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By JASON MCDANIEL For the Chronicle

En-dom-ah-ken Soo.

Learn to pronounce that name now. If you’re still stuck on the N-d in Ndamukong Suh by April, your Mel Kiper-loving buddies will laugh at you.

Nebraska’s defensive tackle made it 2-for-2 in national award wins this week when he was named the 2009 Rotary Lombardi Award winner Wednesday at a ceremony in Houston.

Even then, master of ceremonies John Granato admitted his fear of Suh’s first name, pointing out that the other finalists seemed to prefer the easier route of calling him Mr. Suh.

“It’s tough,” Suh said. “You’ve got to get that first pronunciation from myself or somebody in my family who knows how to say it, and then from there it’s pretty simple once you get the hang of it.

“You’ve got to let it roll off your tongue a couple times.”

Suh won the Bronko Nagurski Trophy on Monday. He also was named the Big 12 Defensive Player of the Year and is the consensus No. 1 prospect for the 2010 NFL draft on April 22.

The 6-4, 300-pound senior beat out Lombardi finalists Jerry Hughes (TCU), who played at Fort Bend Austin, Gerald McCoy (Oklahoma) and Terrence Cody (Alabama) for the award, which is given to college football’s top lineman.

Just the beginning

Suh isn’t done with the award season. He’s a finalist for the Heisman Trophy, the Walter Camp Award, the Lott Trophy, the Chuck Bednarik Award and the Outland Trophy.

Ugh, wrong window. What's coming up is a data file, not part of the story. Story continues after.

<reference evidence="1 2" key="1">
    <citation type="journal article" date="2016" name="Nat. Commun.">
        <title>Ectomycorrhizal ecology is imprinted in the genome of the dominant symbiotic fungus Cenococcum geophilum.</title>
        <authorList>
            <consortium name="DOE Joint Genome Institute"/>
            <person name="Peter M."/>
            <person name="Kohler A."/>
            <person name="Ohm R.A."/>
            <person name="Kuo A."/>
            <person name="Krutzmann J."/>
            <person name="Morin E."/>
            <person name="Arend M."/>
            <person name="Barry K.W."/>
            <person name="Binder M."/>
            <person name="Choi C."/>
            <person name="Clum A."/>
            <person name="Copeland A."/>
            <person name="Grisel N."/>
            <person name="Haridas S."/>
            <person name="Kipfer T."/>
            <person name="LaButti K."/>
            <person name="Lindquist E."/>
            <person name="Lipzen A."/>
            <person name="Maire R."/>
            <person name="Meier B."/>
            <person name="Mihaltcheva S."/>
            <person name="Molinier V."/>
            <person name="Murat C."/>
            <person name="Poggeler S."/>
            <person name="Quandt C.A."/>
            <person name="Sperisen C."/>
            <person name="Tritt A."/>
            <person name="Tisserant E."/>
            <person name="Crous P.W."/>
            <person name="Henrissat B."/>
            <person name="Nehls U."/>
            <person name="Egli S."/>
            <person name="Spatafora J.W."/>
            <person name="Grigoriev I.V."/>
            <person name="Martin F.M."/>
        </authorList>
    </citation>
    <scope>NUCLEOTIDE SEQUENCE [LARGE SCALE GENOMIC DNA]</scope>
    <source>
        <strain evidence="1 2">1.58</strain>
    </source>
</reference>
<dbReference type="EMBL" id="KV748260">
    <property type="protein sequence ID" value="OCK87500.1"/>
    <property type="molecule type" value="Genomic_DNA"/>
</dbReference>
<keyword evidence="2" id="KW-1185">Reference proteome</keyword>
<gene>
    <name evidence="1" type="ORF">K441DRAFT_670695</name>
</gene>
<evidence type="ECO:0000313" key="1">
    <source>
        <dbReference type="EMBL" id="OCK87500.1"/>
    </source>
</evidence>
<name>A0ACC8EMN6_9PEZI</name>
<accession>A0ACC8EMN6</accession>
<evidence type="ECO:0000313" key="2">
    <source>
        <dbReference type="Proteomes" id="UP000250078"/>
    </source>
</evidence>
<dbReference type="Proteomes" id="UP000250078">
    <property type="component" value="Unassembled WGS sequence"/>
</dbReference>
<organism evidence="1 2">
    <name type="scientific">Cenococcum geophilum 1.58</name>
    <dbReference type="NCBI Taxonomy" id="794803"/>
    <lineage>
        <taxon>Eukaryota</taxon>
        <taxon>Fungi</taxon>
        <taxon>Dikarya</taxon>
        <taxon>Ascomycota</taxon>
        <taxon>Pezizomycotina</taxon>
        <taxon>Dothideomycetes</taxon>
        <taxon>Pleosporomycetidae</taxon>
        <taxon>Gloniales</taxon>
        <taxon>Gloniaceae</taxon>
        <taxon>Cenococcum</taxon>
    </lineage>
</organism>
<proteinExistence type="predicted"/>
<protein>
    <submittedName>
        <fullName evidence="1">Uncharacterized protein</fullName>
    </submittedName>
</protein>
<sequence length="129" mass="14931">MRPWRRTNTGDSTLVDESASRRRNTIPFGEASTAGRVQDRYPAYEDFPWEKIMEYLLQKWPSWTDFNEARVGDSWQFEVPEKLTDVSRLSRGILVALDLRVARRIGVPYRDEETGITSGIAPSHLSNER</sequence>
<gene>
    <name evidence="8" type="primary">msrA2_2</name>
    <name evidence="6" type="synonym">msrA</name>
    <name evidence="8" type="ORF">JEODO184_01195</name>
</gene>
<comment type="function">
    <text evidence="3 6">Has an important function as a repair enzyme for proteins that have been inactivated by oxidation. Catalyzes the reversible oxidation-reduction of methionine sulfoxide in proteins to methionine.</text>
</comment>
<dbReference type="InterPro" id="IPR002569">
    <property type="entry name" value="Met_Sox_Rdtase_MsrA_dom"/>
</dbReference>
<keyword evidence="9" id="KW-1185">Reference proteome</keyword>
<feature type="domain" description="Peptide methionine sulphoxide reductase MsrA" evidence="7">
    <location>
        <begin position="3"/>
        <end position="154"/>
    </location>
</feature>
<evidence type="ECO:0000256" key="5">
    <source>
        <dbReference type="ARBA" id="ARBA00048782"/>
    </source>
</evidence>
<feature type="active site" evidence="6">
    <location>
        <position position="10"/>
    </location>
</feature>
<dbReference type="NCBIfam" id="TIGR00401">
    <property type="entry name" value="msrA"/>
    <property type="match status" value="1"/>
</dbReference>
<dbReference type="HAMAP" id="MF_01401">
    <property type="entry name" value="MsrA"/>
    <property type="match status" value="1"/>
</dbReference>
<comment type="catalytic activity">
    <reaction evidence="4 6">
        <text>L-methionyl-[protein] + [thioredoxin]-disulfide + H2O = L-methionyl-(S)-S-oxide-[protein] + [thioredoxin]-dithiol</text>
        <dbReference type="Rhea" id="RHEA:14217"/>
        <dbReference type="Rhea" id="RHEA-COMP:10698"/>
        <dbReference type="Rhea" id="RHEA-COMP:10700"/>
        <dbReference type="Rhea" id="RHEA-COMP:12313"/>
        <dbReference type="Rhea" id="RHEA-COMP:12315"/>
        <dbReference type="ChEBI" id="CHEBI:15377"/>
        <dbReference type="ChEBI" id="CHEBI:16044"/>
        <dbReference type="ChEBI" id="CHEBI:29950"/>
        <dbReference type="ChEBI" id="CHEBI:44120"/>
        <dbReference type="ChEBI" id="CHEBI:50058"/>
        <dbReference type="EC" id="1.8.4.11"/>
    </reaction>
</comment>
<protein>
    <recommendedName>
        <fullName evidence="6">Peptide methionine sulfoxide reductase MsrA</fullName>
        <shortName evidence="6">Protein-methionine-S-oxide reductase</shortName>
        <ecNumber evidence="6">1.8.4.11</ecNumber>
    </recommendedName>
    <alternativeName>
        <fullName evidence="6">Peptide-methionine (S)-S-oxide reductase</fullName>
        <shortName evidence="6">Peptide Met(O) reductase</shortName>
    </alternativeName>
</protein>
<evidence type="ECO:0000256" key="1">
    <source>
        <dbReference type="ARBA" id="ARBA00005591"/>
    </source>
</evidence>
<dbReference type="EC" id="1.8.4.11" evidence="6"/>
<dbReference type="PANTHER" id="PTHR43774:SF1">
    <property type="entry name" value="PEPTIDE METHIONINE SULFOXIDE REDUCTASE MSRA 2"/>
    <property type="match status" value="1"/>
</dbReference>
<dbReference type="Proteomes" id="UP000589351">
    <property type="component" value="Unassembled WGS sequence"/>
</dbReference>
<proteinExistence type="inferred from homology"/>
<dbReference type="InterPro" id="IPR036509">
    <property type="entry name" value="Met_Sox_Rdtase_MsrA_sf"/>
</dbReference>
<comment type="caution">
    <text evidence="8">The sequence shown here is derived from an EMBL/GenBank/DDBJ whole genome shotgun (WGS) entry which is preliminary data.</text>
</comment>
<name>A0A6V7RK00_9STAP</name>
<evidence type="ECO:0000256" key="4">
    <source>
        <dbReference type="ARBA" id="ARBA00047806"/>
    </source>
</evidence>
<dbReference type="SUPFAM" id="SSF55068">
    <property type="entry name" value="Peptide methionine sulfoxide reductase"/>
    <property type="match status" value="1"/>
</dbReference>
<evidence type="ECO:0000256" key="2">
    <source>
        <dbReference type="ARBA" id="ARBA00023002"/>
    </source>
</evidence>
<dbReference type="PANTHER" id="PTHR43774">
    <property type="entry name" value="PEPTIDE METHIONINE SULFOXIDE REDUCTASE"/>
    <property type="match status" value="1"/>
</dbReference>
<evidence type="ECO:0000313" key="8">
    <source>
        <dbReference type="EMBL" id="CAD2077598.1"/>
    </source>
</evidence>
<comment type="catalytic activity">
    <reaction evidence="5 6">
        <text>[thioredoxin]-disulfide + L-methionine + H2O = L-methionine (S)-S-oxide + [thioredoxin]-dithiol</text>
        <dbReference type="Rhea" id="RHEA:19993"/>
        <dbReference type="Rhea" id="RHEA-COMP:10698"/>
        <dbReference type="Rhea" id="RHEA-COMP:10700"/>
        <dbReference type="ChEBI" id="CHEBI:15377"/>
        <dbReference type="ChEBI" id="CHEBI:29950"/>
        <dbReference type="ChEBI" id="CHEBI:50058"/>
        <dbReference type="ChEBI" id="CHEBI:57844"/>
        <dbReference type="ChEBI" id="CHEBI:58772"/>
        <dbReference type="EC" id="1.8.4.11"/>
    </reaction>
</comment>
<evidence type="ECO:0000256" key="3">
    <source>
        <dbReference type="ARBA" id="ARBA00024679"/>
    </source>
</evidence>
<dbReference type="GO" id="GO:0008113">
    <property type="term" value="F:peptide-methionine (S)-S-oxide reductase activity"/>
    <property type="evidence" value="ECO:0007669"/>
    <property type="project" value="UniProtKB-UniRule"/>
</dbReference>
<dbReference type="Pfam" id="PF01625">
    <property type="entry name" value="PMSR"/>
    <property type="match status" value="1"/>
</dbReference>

The Portland, Ore., native is the fifth player from Nebraska to win the Lombardi Award, joining Rich Glover (1972), Dave Rimington (1982), Dean Steinkuhler (1983) and Grant Wistrom (1997).

“It’s total excitement, a total surprise,” Suh said. “It’s a once-in-a-lifetime opportunity, and I’m just going to soak it all in.

“I never had any idea I was going to win this award, and in my eyes this is very huge, especially with my position.”

Suh recorded 82 tackles in 2009, including 23 for loss, 12 sacks and 26 quarterback hurries.

Career performance

He likely secured the Lombardi Award, and many others, with 4 1/2 sacks and a career-high 12 tackles in a 13-12 loss to Texas in the Big 12 Championship Game.

“I went out in that game, and all I wanted to do was come out with the Big 12 championship ring, and unfortunately it ended the way it did and I didn’t get a chance to do that,” Suh said.

“I don’t know exactly how much it weighed into it; maybe a little bit, maybe a lot.”

The voters for the Rotary Lombardi Award consist of all the head coaches of NCAA Football Bowl Subdivision teams, all former winners and finalists of the award and selected members of the media.